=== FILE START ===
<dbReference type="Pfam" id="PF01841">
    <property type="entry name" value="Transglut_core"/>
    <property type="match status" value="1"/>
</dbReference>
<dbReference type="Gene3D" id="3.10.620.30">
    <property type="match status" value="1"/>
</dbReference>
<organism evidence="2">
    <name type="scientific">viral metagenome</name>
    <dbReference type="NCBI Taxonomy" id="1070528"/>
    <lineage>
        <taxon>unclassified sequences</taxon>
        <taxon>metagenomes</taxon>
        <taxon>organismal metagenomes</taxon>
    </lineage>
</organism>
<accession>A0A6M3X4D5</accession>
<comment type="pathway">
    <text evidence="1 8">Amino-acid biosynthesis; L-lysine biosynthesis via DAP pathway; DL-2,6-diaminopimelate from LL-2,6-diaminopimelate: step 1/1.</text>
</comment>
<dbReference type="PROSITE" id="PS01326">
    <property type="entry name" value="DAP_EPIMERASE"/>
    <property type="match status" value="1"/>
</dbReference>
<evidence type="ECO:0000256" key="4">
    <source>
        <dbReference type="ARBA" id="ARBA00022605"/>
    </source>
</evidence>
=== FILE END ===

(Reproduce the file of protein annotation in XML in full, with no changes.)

<dbReference type="Pfam" id="PF01841">
    <property type="entry name" value="Transglut_core"/>
    <property type="match status" value="1"/>
</dbReference>
<dbReference type="Gene3D" id="3.10.620.30">
    <property type="match status" value="1"/>
</dbReference>
<organism evidence="2">
    <name type="scientific">viral metagenome</name>
    <dbReference type="NCBI Taxonomy" id="1070528"/>
    <lineage>
        <taxon>unclassified sequences</taxon>
        <taxon>metagenomes</taxon>
        <taxon>organismal metagenomes</taxon>
    </lineage>
</organism>
<accession>A0A6M3X4D5</accession>
<comment type="pathway">
    <text evidence="1 8">Amino-acid biosynthesis; L-lysine biosynthesis via DAP pathway; DL-2,6-diaminopimelate from LL-2,6-diaminopimelate: step 1/1.</text>
</comment>
<dbReference type="PROSITE" id="PS01326">
    <property type="entry name" value="DAP_EPIMERASE"/>
    <property type="match status" value="1"/>
</dbReference>
<evidence type="ECO:0000256" key="4">
    <source>
        <dbReference type="ARBA" id="ARBA00022605"/>
    </source>
</evidence>